When I was a wee little gremlin my mother would read me fantastic bedtime stories that continue to impact me to this day. We would lay in bed together and we would read the many classics of Beatrix Potter and other stories that every child must read, like The Very Hungry Caterpillar and Strega Nona. Books are no longer valued as they were when I was a kid. Even then, in the world of Nintendo and Sega Genesis, books were losing their charm. Like music, books became my escape as a child, and through them I met some of the best people, and sometimes animals, that I have ever met. It was through many of these tales that I would learn deep rooted morals that have influenced adult choices I make today.
The Tortoise and the Hare taught me that it’s acceptable to take my time because slow and steady wins the race. I have applied this notion throughout my running endeavors and I have come to terms with my love for the jog over the run. I kept this in mind as I ran my first three miles – throwback Thursday to that day: Slow and Steady Wins the Race
The Giving Tree taught me quite a few lessons. When I was a child I walked away learning to never take advantage of anything in life, and to be appreciative of all that I have been given. Now that I re-read it as an adult I see more clearly that the boy was an asshole. Don’t be an asshole.
Corduroy taught me the importance of friendship and acceptance. Also, it’s OK to lose a button, you will still be loved, even with your imperfections.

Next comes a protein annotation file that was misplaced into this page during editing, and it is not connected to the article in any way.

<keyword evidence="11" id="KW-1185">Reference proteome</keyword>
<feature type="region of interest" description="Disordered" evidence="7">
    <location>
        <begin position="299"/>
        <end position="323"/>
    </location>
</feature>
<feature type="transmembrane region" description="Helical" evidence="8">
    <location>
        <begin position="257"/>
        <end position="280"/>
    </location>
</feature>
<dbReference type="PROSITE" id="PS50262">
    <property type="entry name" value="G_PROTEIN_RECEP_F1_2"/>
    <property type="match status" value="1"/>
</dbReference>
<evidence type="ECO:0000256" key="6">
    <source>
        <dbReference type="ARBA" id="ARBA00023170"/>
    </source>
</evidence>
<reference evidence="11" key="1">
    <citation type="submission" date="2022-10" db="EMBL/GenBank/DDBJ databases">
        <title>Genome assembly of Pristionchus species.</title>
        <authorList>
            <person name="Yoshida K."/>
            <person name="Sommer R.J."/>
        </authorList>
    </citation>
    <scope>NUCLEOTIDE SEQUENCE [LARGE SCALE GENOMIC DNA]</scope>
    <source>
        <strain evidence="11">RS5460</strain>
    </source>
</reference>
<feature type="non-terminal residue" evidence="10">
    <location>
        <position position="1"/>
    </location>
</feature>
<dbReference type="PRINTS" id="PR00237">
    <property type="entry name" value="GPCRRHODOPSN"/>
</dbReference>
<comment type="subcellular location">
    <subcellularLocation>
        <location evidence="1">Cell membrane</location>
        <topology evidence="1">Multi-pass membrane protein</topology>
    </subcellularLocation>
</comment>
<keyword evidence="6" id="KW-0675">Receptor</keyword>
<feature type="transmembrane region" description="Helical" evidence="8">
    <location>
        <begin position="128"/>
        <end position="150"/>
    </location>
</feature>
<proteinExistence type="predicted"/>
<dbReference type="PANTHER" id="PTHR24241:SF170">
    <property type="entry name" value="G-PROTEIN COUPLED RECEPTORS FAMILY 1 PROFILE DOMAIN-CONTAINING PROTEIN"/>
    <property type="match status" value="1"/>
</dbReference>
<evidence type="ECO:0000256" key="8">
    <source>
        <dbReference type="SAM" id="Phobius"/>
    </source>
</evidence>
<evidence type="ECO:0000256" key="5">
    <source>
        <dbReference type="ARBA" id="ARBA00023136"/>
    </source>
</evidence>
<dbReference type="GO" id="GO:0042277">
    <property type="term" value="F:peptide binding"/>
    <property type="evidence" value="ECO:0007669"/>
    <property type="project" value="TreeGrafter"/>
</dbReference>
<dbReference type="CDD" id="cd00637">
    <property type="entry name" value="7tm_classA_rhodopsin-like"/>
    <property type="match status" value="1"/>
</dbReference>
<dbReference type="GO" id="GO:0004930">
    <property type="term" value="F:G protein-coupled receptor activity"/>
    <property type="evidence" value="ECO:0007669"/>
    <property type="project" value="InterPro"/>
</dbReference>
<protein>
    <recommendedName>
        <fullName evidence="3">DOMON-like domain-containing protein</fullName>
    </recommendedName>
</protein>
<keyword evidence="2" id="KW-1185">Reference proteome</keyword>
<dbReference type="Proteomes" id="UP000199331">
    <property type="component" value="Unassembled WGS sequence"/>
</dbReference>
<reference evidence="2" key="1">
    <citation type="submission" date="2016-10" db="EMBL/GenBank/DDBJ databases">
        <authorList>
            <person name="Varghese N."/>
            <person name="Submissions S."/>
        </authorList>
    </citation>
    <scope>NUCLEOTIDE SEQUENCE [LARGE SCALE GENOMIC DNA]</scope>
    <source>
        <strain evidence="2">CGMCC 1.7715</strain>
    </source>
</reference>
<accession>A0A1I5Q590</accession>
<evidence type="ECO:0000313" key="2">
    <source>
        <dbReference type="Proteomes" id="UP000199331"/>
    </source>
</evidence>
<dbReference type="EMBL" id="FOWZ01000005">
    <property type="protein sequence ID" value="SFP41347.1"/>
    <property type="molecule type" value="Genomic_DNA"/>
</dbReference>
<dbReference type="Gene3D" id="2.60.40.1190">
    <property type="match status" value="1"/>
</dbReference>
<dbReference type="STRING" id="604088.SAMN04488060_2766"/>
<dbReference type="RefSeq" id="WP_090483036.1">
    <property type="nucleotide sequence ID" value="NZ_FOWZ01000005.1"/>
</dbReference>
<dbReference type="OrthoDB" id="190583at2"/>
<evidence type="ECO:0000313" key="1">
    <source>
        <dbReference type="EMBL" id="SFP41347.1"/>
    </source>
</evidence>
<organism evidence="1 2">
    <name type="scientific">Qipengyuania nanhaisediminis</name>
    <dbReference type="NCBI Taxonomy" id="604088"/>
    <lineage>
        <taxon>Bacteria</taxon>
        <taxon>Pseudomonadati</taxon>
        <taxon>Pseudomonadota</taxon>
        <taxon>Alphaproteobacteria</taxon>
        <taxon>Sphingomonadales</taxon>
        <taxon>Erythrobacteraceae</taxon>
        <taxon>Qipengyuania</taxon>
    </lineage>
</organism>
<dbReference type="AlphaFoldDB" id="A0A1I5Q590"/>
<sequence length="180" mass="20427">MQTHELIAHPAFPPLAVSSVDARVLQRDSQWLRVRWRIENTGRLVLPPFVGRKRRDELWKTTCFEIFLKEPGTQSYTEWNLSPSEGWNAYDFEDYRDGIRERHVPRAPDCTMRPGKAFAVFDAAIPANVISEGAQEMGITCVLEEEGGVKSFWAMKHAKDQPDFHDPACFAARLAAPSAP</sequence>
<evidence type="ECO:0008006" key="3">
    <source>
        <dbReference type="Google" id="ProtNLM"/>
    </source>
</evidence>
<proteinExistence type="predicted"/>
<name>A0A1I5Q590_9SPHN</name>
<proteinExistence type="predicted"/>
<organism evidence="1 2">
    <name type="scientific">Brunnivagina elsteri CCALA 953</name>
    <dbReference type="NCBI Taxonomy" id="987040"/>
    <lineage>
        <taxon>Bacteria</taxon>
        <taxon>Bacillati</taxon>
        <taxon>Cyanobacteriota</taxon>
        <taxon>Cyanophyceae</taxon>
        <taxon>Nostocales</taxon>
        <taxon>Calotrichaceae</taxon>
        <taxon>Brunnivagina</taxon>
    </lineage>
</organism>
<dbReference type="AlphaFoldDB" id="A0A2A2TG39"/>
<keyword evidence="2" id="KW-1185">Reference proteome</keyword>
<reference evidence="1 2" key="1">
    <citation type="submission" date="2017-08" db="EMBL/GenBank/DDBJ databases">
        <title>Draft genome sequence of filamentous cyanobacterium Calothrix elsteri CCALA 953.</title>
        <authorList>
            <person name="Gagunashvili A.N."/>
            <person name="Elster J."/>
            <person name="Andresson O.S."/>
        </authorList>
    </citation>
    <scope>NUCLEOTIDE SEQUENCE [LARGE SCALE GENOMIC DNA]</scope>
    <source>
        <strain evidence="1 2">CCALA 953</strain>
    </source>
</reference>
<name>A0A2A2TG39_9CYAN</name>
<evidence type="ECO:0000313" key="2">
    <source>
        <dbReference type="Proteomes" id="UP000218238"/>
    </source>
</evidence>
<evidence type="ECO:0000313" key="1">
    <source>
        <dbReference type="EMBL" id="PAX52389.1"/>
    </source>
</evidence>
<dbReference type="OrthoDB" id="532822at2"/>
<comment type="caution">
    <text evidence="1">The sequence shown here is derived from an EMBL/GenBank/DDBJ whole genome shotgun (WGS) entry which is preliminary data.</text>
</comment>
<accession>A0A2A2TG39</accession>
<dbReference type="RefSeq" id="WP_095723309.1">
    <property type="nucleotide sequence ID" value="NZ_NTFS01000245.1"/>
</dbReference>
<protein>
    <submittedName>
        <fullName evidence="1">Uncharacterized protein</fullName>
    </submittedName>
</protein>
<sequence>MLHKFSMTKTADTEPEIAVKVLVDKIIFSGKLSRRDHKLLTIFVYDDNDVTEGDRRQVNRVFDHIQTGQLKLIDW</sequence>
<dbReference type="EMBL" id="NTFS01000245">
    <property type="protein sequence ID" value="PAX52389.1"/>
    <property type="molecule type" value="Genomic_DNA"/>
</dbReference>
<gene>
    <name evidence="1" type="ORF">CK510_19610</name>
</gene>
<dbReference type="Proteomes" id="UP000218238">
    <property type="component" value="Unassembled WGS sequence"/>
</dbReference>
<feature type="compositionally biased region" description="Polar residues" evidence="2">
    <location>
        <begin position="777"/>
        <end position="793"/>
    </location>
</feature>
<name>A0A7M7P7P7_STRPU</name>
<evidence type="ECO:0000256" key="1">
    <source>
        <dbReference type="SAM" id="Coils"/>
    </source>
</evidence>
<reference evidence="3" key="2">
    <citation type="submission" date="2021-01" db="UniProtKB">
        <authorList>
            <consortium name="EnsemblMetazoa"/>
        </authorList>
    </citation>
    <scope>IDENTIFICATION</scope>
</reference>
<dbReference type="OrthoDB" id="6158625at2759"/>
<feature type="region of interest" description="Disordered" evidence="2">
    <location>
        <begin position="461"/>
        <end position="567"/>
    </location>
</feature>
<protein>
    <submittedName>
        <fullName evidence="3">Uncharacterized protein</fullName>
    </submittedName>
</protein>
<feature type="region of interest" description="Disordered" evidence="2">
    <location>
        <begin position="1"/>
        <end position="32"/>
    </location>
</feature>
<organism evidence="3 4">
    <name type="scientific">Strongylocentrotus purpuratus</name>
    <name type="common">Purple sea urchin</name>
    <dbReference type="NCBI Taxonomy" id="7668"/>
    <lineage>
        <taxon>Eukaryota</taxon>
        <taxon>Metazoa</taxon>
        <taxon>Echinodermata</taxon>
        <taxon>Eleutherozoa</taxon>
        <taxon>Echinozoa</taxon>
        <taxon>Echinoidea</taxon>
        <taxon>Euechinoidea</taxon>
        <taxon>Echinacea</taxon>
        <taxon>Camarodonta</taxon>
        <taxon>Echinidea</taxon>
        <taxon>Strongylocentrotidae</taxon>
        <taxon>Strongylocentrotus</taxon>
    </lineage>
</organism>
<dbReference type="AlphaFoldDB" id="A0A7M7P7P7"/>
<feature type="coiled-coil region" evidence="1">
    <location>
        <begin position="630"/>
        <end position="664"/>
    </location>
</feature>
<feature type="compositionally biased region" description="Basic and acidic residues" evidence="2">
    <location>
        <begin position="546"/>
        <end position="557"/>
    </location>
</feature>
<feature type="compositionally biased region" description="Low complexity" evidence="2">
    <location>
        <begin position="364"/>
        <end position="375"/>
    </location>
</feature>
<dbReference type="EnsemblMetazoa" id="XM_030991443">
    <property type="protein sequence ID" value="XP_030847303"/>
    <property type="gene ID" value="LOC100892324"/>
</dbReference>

The Velveteen Rabbit is a story of unconditional love. and magic.
“‘Real isn’t how you are made,’ said the Skin Horse. ‘It’s a thing that happens to you. When a child loves you for a long, long time, not just to play with, but REALLY loves you, then you become Real.'”
Ah, memories. These are only a few that immediately came to mind as I sat down to write on this snowy day.
Last night, another perennial favorite came into my mind as I stepped onto the treadmill- The Little Engine that Could. My throat was slightly scratchy but I desperately wanted to run because I took a few days off due to my schedule. To run, or not to run? It became imperative that I run- I think I can.
I knew I needed some distraction so I brought trashy magazines to the gym, speaking of the importance of reading. Two magazines later and I had put in nearly 4 miles. What’s two more? I think I can. I listened to my breathing and I tried not to get into my head too much- it’s amazing how necessary that is in running. Once I’m in my head it’s over. Once I remind myself that I have double what I’ve done in order to run a half-marathon, I go into panic mode. I was determined to clear my brain and just kept thinking of that little engine chugging along, not quitting. And so I did what the engine would do. I ran two more miles, light on my feet, and the steady pace of 6.4 on the treadmill.
Last night I completed six miles- One year ago I couldn’t run one. On the day that my legs gave out and every step was painful I never imagined I would one day train for a half-marathon. I refuse to quit. In some ways I’ve always been like the little engine. I’ve never been the valedictorian of anything, but I’ve always had determination, and I’m OK with that.